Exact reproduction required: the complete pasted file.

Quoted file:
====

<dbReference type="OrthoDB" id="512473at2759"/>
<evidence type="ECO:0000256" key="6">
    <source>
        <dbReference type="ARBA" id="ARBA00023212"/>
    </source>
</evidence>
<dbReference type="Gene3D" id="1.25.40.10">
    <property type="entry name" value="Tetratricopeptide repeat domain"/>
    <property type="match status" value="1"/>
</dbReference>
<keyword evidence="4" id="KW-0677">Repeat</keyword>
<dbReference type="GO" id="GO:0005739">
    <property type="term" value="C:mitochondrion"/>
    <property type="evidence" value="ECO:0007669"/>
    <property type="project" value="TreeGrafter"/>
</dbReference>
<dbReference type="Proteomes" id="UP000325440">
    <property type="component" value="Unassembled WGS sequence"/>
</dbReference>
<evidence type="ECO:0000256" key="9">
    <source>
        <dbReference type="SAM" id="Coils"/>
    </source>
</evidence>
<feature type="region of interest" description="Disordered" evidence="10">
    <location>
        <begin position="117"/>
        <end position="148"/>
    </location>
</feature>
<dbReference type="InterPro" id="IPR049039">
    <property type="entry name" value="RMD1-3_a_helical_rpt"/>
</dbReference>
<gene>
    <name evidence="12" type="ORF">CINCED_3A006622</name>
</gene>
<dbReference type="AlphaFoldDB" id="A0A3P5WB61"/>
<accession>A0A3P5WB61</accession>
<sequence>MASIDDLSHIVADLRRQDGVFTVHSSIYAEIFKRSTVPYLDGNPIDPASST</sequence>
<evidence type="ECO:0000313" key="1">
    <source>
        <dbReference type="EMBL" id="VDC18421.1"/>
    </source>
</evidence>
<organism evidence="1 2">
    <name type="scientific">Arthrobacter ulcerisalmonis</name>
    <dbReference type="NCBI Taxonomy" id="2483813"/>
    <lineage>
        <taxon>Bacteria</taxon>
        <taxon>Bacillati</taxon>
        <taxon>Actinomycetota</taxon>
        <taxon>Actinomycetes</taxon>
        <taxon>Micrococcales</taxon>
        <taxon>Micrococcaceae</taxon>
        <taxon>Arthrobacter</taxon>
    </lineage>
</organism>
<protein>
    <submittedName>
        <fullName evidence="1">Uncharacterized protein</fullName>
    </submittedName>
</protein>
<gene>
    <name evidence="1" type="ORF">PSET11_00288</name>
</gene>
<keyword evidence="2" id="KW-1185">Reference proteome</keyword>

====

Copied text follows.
<dbReference type="OrthoDB" id="512473at2759"/>
<evidence type="ECO:0000256" key="6">
    <source>
        <dbReference type="ARBA" id="ARBA00023212"/>
    </source>
</evidence>
<dbReference type="Gene3D" id="1.25.40.10">
    <property type="entry name" value="Tetratricopeptide repeat domain"/>
    <property type="match status" value="1"/>
</dbReference>
<keyword evidence="4" id="KW-0677">Repeat</keyword>
<dbReference type="GO" id="GO:0005739">
    <property type="term" value="C:mitochondrion"/>
    <property type="evidence" value="ECO:0007669"/>
    <property type="project" value="TreeGrafter"/>
</dbReference>
<dbReference type="Proteomes" id="UP000325440">
    <property type="component" value="Unassembled WGS sequence"/>
</dbReference>
<evidence type="ECO:0000256" key="9">
    <source>
        <dbReference type="SAM" id="Coils"/>
    </source>
</evidence>
<feature type="region of interest" description="Disordered" evidence="10">
    <location>
        <begin position="117"/>
        <end position="148"/>
    </location>
</feature>
<dbReference type="InterPro" id="IPR049039">
    <property type="entry name" value="RMD1-3_a_helical_rpt"/>
</dbReference>
<gene>
    <name evidence="12" type="ORF">CINCED_3A006622</name>
</gene>
<dbReference type="AlphaFoldDB" id="A0A3P5WB61"/>
<accession>A0A3P5WB61</accession>
<sequence>MASIDDLSHIVADLRRQDGVFTVHSSIYAEIFKRSTVPYLDGNPIDPASST</sequence>
<evidence type="ECO:0000313" key="1">
    <source>
        <dbReference type="EMBL" id="VDC18421.1"/>
    </source>
</evidence>
<organism evidence="1 2">
    <name type="scientific">Arthrobacter ulcerisalmonis</name>
    <dbReference type="NCBI Taxonomy" id="2483813"/>
    <lineage>
        <taxon>Bacteria</taxon>
        <taxon>Bacillati</taxon>
        <taxon>Actinomycetota</taxon>
        <taxon>Actinomycetes</taxon>
        <taxon>Micrococcales</taxon>
        <taxon>Micrococcaceae</taxon>
        <taxon>Arthrobacter</taxon>
    </lineage>
</organism>
<protein>
    <submittedName>
        <fullName evidence="1">Uncharacterized protein</fullName>
    </submittedName>
</protein>
<gene>
    <name evidence="1" type="ORF">PSET11_00288</name>
</gene>
<keyword evidence="2" id="KW-1185">Reference proteome</keyword>